pouch

Reason Why You Regain After Surgery

Most patients off track after weight loss surgery tend to always think that they have sabotaged their tool.  Many will come in saying “I have stretched out my pouch” “I can eat as much as I want”.  This thinking is ultimately so far from the truth. It comes down to their actions and behaviors that make them feel like they have ruined their tool and it will not work.  Over and over I have worked with 100s of patients just like this and once I show them why what they are doing makes them feel this way, they are able to make small changes and get back to that feeling of fullness and satisfaction with smaller portions.  There are important rules to follow after surgery.  These are rules that are specific to people who have had surgery and don’t really apply to those that don’t.  The rules are important to follow in order to get the most out of your tool!  Breaking these rules is why patients feel they have sabotaged their tools.

One important rule after surgery is the importance of not nibbling and grazing throughout the day.  The purpose of the surgery is to create a smaller area for food therefore allowing you to eat less and feel full faster.  The goal is still to stick to 3 meals and very little snacking between meals in order to get the most out of your surgery.  Often times what happens is patients fall back into that nibbling and grazing lifestyle.  A few crackers here, a few pretzels there and all that nibbling adds up to weight gain. This is problematic for many reason.  1st we tend to nibble on unhealthy foods like crackers and chips.  These unhealthy choices add up.  Also, these foods high in carbs create that vicious hunger cycle.  Making you always want to eat.  Nibbling through out the day keep your insulin levels high and this makes the body want to store fat vs burn fat therefore making weight los much harder.  We now have a better understanding of how our endocrine systems works and now realize that they old thought of 5-6 small meals a day is just wrong and not good advice for someone trying to lose weight.

One way to help with this issue is by using intermittent fasting. Intermittent fasting (IF) is an eating pattern that cycles between periods of fasting and eating. Research shows that it can have powerful effects on your body and brain, and may even help you live longer. Common intermittent fasting methods involve daily 16 hour fasts, or fasting for 24 hours, 1-2 times per week. When following a traditional diet of several small meals a day, your body’s insulin levels are higher which makes  burning fat a challenge.  Whereas in a fasted state, your insulin levels are lower and you are better able to reach into your fat stores. When you fast, several things happen in your body on the cellular and molecular level:  levels of the human growth hormone increase, which benefits fat loss and muscle gain, insulin sensitivity improves (vs. insulin resistance) and levels of insulin drop dramatically. Lower insulin levels make stored body fat more accessible.  All of these hormonal changes lead to greater fat loss and better muscle retention and growth, which translates into a higher metabolism!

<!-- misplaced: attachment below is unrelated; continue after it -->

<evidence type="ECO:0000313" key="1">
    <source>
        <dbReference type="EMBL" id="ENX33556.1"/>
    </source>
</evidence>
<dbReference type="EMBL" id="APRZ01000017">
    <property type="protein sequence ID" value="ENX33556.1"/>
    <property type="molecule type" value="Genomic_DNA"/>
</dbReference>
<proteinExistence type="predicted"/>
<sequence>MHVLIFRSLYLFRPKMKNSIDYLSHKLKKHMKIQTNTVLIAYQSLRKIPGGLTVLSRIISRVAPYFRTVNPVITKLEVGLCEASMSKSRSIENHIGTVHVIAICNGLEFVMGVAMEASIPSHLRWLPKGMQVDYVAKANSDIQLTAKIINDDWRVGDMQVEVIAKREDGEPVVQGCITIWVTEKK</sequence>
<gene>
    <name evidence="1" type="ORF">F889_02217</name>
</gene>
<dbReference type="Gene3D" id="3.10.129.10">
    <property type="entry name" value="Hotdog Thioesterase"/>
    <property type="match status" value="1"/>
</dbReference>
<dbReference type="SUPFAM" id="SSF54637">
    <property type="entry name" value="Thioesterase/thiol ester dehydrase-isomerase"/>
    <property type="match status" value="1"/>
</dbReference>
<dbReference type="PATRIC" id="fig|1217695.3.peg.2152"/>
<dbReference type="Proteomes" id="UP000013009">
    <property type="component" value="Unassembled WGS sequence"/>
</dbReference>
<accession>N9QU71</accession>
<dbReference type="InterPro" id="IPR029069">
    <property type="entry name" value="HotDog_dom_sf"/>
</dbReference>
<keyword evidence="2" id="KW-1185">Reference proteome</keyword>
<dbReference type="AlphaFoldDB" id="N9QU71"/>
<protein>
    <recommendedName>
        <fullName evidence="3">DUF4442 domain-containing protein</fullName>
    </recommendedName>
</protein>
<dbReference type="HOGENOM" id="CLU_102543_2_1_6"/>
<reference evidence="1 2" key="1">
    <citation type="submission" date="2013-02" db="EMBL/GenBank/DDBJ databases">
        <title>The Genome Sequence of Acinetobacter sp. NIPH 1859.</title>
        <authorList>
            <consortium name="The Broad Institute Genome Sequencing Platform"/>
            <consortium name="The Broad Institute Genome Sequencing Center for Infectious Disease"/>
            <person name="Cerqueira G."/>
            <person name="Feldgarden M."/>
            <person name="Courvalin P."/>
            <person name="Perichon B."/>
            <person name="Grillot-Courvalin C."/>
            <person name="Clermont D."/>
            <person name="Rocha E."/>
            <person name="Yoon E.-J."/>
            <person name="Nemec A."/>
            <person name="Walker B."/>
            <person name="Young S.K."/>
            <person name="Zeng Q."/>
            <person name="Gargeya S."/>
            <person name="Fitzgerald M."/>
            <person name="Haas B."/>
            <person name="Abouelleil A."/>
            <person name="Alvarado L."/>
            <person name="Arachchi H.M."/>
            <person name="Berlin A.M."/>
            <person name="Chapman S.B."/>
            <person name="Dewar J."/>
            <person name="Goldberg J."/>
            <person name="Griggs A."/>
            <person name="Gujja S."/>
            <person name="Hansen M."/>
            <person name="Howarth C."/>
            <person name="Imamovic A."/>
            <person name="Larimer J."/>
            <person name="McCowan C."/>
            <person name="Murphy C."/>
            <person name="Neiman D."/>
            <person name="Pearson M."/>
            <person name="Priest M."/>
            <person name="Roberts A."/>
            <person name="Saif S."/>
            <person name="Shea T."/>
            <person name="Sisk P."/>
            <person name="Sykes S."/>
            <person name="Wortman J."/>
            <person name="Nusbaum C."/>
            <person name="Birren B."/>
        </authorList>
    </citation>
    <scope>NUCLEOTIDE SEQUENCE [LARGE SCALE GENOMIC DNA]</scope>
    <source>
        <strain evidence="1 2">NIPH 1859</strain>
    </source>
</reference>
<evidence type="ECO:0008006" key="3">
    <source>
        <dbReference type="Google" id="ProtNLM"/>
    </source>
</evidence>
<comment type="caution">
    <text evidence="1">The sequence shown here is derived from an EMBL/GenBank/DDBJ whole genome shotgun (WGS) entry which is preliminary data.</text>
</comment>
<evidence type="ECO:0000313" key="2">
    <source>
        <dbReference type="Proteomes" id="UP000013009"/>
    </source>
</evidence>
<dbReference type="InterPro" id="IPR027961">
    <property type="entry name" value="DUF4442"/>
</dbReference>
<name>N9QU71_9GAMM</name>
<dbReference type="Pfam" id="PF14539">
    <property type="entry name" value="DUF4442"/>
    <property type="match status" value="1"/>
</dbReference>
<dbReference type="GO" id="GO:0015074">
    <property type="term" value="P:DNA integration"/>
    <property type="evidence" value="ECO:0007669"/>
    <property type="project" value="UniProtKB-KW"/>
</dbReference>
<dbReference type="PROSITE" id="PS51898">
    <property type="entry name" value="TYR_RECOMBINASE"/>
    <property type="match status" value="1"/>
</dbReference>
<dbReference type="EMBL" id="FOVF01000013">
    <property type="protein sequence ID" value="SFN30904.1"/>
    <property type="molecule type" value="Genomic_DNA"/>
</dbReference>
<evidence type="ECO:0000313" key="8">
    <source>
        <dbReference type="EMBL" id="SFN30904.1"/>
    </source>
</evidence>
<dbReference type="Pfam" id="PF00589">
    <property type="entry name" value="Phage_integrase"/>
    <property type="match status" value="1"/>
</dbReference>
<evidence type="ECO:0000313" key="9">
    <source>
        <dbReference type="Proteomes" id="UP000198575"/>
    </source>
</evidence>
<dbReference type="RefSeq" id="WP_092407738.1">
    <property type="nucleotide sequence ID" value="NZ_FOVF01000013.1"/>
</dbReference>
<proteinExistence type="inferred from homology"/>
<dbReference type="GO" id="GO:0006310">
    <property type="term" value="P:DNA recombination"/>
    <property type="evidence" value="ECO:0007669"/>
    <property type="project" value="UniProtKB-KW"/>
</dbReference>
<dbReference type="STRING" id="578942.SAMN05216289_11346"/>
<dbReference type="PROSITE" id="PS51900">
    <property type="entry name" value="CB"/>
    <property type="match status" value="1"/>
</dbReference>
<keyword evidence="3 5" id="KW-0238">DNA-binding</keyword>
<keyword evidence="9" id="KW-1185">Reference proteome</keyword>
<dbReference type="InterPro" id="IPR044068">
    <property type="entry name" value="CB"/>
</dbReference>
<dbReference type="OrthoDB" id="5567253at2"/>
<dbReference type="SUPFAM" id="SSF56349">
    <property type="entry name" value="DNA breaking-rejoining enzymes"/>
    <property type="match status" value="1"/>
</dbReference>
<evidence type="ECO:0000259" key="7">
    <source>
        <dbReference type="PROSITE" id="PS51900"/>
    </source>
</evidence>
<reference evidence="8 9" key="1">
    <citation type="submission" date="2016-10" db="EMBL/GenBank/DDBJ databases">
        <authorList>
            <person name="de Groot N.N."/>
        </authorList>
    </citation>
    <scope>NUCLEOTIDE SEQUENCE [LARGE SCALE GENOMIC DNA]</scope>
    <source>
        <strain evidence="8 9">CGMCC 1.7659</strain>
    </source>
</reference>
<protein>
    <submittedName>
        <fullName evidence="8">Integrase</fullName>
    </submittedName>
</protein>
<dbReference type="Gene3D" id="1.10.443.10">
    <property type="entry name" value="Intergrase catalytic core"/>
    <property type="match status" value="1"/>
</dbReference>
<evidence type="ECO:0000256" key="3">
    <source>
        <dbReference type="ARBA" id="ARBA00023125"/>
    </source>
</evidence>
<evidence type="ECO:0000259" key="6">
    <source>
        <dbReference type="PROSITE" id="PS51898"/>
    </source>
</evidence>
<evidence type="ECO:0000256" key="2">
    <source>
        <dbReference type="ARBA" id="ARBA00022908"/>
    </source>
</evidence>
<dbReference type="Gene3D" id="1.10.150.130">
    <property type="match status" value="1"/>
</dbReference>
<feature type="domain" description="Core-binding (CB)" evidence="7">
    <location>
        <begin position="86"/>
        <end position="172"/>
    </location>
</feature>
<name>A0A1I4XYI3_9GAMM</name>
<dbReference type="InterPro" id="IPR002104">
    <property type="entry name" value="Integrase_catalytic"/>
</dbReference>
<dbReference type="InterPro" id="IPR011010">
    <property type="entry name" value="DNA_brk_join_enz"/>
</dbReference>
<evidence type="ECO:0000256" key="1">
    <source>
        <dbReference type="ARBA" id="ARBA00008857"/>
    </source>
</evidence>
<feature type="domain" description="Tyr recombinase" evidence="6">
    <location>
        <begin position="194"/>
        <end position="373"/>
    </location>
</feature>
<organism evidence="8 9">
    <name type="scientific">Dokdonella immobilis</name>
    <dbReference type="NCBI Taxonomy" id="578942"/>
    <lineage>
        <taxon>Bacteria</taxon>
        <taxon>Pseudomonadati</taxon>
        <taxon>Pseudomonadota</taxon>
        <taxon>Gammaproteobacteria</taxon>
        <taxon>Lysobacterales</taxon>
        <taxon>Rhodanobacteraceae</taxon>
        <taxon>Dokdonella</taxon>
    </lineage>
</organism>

Implementing intermittent fasting can be a powerful weight loss tool.  I have worked with patients in the past that have simply just started intermittent fasting and not made major changes in food choices and still saw results!  So give intermittent fasting a try to help you get back on track.

If you would like to learn more about how to implement intermittent fasting, get the most out of your surgical tool, get back on track with weight loss and most importantly learn to keep it off forever then join us for our next 6 week online program below!  I promise you will not regret it!  Click below for more details.